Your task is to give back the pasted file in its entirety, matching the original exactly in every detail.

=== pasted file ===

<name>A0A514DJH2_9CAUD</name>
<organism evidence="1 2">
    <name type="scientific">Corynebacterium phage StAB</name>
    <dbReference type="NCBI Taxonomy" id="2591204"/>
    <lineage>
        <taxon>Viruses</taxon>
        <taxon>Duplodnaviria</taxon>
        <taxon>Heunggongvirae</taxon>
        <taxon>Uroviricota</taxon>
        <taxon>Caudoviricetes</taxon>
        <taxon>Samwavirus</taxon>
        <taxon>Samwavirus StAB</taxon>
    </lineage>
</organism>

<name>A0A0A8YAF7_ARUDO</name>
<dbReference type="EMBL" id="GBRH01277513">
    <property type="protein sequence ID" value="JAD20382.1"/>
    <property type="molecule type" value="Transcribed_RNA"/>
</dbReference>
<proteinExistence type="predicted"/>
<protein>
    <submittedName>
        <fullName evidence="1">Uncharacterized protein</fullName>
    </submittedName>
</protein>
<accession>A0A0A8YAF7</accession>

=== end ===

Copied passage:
<name>A0A514DJH2_9CAUD</name>
<organism evidence="1 2">
    <name type="scientific">Corynebacterium phage StAB</name>
    <dbReference type="NCBI Taxonomy" id="2591204"/>
    <lineage>
        <taxon>Viruses</taxon>
        <taxon>Duplodnaviria</taxon>
        <taxon>Heunggongvirae</taxon>
        <taxon>Uroviricota</taxon>
        <taxon>Caudoviricetes</taxon>
        <taxon>Samwavirus</taxon>
        <taxon>Samwavirus StAB</taxon>
    </lineage>
</organism>

<name>A0A0A8YAF7_ARUDO</name>
<dbReference type="EMBL" id="GBRH01277513">
    <property type="protein sequence ID" value="JAD20382.1"/>
    <property type="molecule type" value="Transcribed_RNA"/>
</dbReference>
<proteinExistence type="predicted"/>
<protein>
    <submittedName>
        <fullName evidence="1">Uncharacterized protein</fullName>
    </submittedName>
</protein>
<accession>A0A0A8YAF7</accession>